7.2: From two colors to millions
These images display color at different bit depths. The difference between 24 bpp and 16 bpp is subtle.
What is pixel depth?
Pixel depth, also known as bit depth, determines how many unique colors are available for a given computer display, or how many unique colors are encoded in a digital image:
- Pixel depth is the number of bits assigned to each screen pixel from the computer’s video random-access memory (VRAM).
- Computer memory chips store information in bits, binary digits, each of which can be a 1 or a 0.
- Every computer sold today has separate memory and a separate processor for the screen display.
- Every computer sold today dedicates 24 bits of memory for each screen pixel.
- With 24 bits of memory, each pixel can display 216 combinations of bits, or 16,777,216 unique colors.
- Pixel depth for an image is the number of bits encoded for each pixel.
- The standard gray-scale image has 8 bits assigned to each pixel.
- This produces 28 combinations of bits for 256 shades of gray, counting black and white.
- Images with higher pixel depths can encode more colors because each pixel has more combinations of 0's and 1's available.
Every pixel in a color digital image is created through a combination of the red, green and blue primaries, often referred to as color channels.
- A pixel on a screen can display any level of color; it is limited only by bit depth.
- Bit depth is often specified in bits per channel; pixel depth is the sum of the bits in all three color channels.
- The color images from digital cameras and the colors displayed on a typical computer screen have 8 bits per channel, or eight combinations of 0’s and 1’s. This allows for 28 or 256 different combinations, or 256 levels of intensity for each primary color.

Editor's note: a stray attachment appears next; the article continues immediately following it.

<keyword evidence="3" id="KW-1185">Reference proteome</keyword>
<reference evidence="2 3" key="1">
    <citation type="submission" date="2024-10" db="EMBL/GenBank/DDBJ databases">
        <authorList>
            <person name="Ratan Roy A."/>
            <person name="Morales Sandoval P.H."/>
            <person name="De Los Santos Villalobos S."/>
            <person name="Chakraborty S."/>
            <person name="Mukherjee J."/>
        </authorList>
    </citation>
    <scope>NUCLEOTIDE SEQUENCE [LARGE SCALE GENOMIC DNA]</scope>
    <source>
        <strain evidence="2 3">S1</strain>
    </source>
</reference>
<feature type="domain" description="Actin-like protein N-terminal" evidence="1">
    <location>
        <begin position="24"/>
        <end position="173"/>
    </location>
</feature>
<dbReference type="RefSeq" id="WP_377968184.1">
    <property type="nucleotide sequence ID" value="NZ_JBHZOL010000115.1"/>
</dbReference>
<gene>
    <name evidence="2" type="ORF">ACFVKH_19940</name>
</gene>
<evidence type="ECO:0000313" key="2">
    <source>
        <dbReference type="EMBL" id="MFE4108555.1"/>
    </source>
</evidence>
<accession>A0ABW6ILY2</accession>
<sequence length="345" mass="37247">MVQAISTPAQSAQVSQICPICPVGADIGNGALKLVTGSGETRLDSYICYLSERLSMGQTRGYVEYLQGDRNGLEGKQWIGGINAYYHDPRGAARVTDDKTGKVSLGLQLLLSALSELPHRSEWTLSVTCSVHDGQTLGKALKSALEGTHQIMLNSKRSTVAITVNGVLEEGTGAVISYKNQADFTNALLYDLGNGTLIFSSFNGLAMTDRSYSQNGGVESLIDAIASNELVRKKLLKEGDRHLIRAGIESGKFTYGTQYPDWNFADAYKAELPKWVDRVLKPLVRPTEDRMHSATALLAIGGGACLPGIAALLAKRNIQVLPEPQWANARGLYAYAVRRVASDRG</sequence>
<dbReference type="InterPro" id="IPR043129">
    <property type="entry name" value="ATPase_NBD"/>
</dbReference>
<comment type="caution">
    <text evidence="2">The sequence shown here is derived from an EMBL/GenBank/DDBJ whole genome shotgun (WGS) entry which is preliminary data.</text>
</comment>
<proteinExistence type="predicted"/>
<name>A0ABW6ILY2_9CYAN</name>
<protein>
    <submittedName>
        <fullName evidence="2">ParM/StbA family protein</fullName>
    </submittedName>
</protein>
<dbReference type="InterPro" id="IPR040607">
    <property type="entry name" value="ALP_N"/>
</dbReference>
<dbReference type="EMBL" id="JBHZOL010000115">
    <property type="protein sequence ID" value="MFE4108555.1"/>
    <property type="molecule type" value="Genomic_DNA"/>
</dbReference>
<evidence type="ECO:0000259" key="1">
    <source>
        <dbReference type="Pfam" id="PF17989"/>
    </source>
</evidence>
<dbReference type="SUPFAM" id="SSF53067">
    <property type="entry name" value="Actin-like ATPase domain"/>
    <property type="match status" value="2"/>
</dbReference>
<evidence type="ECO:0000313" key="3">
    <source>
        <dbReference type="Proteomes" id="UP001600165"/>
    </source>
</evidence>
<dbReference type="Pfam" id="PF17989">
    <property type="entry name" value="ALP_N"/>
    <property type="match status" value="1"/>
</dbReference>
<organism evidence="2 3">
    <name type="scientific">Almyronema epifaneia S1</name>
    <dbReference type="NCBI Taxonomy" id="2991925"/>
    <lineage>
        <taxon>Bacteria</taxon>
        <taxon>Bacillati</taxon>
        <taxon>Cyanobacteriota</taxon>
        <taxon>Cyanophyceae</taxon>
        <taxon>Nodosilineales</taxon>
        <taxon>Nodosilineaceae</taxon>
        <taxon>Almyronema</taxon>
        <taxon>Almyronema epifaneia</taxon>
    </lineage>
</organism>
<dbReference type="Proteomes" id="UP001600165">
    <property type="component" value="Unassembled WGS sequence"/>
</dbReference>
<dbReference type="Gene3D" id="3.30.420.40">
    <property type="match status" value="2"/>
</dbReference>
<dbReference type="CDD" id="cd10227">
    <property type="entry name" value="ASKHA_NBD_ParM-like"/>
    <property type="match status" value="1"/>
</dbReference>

- When all three primary colors are combined at each pixel, a total of 28×3 or 16,777,216 different colors can be displayed.
MONOCHROME IMAGES: Early computer monitors displayed two colors, black and white. Each pixel had one bit of data available, and pixels were dithered to give the illusion of shades of gray.
GRAYSCALE IMAGES: With expanded the memory available for video display, computer screens could display 255 shades of gray, plus white. Each pixel had eight bits, or one byte, of data available. These were the same screens used for monochrome, but with more video RAM.
INDEXED COLOR: A color screen is capable of displaying millions of colors, but the first color computers still had the same eight bits of video memory per pixel. Pictures were displayed with the best palette of 256 colors (28). The palette was different for each picture. Colors were dithered to simulate a wider color range.
TRUE COLOR: Today, computers have high-speed video boards with plenty of RAM. Each pixel is supported by 24 bits of memory, eight bits for each channel of red, green and blue. The screen can display 16,777,216 colors (224).